How to manage and deal with HOCD thoughts

Step 1: Understand the role of cognitive distortions in HOCD

Cognitive distortions are patterns of thought that can distort how we perceive ourselves and the world around us. In the case of HOCD, distorted thinking can lead to compulsive behaviour and heightened anxiety. Common distortions in HOCD include:

  • Black-and-white thinking.
  • Disqualifying the positive.
  • Equating the presence of any gay thoughts or feelings with being less oneself.

It’s important to challenge these distortions through therapy but not to rely solely on logic to combat them. Exposure exercises, where one purposefully exposes themselves to anxiety-inducing situations, can help weaken the obsession. Cognitive restructuring, a way of identifying mistaken assumptions and responding to intrusive thoughts without doing compulsions, can also be used. Recognizing and challenging cognitive distortions is critical to treating HOCD and improving mental health.

Step 2: Challenge and replace HOCD thoughts with more rational ones

Step 2 in managing HOCD involves challenging and replacing irrational thoughts with more rational ones. To do this, it’s essential first to identify the irrational thoughts. Common HOCD thoughts include “I must be gay because I had a passing thought about a same-sex attraction” or “If I don’t feel attracted to someone of the opposite sex right now, then I must be gay.” Once you’ve identified these thoughts, challenge them by asking yourself if they’re based in reality or just a product of your anxiety. Replace them with more rational thoughts, such as “It’s normal to have passing thoughts about different attractions, and it doesn’t necessarily mean I’m gay” or “My attraction to others can fluctuate and change over time, and that’s okay.” Remember to be patient and persistent in challenging and replacing these thoughts, as it may take time and practice to retrain your thought patterns.

Step 3: Engage in exposure and response prevention therapy (ERP)

Step 3 in managing and dealing with HOCD thoughts involves exposure and response prevention therapy (ERP). ERP is a type of cognitive behaviour therapy consisting of confronting the thoughts and situations that trigger anxiety and obsessions while resisting the urge to engage in compulsive behaviours. This process helps to break the cycle of compulsive behaviour and stress by preventing the individual from experiencing temporary relief associated with the compulsion. ERP involves in vivo exposure, imaginal exposure, and ritual or response prevention. For instance, exposure to gay-themed pictures and videos of gradually increasing intensity while resisting the urge to convince oneself that they are straight. ERP is an effective way to overcome fears by gradually confronting things that cause the fear state while resisting the compulsive response. It is crucial to work with an OCD specialist and be patient with the ERP process.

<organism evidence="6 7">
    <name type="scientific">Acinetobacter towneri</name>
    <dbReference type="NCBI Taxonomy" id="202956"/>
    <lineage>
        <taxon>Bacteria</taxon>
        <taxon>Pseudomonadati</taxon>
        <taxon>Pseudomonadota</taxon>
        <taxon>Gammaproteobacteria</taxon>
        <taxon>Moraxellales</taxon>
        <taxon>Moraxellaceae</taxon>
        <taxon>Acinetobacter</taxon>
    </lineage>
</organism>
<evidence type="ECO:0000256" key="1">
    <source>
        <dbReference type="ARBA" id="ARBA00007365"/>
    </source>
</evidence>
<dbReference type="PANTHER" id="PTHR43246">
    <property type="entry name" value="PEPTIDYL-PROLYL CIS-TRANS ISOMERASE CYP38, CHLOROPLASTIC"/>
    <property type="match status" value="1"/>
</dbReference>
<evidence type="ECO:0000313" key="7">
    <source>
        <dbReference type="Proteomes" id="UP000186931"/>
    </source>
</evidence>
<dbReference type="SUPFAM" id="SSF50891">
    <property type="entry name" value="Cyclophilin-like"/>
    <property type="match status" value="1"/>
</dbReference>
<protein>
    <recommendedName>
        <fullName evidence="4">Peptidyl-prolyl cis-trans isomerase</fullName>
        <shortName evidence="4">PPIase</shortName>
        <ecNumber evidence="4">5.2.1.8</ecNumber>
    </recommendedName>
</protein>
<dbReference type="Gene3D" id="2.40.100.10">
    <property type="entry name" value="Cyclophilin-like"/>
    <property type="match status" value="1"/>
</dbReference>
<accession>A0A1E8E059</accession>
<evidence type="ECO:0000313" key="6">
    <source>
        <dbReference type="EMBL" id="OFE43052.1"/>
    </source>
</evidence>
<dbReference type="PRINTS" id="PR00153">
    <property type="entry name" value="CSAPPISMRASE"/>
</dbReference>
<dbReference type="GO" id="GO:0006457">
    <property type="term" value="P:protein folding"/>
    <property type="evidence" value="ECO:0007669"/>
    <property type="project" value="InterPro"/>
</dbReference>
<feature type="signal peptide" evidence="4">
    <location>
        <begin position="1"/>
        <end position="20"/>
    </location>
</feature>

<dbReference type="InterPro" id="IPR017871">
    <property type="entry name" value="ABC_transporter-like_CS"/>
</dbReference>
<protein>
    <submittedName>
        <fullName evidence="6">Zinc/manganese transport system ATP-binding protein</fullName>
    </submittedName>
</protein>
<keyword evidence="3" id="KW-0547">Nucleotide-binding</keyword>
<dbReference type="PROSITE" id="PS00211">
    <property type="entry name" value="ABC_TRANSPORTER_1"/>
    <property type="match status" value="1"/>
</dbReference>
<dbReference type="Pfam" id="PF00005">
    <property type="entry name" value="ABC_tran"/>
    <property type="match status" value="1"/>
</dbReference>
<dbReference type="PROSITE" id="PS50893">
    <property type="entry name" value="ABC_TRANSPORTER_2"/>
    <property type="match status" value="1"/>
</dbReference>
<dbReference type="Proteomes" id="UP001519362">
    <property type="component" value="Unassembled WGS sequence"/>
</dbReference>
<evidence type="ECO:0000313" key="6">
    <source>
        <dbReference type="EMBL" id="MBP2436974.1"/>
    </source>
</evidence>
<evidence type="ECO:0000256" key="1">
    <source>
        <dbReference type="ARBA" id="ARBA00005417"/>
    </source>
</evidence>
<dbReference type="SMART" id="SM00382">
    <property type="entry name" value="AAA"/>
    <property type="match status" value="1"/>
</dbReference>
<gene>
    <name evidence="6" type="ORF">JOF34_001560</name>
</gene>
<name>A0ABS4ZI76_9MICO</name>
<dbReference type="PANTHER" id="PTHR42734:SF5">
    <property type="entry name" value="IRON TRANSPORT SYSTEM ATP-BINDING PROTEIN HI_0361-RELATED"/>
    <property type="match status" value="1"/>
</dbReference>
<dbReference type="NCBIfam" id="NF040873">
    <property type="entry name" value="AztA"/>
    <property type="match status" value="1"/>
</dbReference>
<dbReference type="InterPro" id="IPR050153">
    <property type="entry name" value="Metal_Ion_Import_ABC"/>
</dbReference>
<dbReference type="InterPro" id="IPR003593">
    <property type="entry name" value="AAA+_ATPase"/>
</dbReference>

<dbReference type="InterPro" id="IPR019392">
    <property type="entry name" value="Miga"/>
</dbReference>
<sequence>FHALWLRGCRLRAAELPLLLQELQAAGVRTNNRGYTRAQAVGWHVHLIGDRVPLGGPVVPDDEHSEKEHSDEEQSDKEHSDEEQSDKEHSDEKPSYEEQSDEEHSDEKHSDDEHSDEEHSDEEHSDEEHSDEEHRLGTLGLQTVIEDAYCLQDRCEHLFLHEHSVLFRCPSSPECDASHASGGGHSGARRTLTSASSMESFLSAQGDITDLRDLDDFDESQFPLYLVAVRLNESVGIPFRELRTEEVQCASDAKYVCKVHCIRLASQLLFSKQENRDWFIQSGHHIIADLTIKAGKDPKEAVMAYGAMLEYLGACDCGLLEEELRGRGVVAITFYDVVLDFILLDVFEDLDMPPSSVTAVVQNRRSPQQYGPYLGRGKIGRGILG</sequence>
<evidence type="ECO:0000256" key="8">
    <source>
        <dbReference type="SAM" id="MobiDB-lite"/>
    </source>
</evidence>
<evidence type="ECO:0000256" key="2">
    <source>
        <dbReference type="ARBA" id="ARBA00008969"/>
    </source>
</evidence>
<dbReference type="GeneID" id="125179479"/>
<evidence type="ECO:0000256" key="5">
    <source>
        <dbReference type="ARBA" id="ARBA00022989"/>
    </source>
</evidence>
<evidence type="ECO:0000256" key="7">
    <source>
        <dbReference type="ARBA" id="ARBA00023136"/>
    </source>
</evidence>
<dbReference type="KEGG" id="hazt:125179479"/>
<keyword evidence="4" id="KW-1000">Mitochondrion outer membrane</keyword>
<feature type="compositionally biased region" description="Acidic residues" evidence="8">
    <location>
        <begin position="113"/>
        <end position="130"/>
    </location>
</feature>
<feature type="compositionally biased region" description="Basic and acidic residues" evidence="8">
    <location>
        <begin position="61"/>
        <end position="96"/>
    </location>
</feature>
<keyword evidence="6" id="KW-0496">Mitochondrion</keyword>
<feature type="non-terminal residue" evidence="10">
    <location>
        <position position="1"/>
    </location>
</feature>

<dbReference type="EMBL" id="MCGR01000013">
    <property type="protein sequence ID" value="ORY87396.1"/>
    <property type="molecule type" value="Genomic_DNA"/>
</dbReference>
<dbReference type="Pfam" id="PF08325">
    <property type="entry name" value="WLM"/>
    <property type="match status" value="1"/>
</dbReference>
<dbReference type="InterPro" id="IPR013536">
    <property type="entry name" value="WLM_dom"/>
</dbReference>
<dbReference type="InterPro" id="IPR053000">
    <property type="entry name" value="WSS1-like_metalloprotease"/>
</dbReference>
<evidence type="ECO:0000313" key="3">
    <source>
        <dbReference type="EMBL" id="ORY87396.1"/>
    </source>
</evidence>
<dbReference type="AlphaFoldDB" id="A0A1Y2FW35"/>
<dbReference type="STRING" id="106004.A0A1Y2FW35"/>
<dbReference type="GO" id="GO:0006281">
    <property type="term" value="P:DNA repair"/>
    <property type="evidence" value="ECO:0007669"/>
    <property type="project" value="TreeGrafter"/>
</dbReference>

Step 4: Implement cognitive restructuring strategies

Cognitive restructuring is a powerful technique to help individuals with HOCD manage and challenge distorted thoughts. This involves identifying cognitive distortions such as all-or-nothing thinking, emotional reasoning, and perfectionism and replacing them with more realistic and objective thoughts. To implement this strategy, individuals can keep a record of their triggering thoughts and examine the logic behind them. Practical techniques like thought records and cognitive reframing can be used to challenge and restructure these thoughts. For example, reframing the belief that finding someone of the same gender attractive means one is gay to the more realistic thought that it is normal to find people attractive regardless of gender.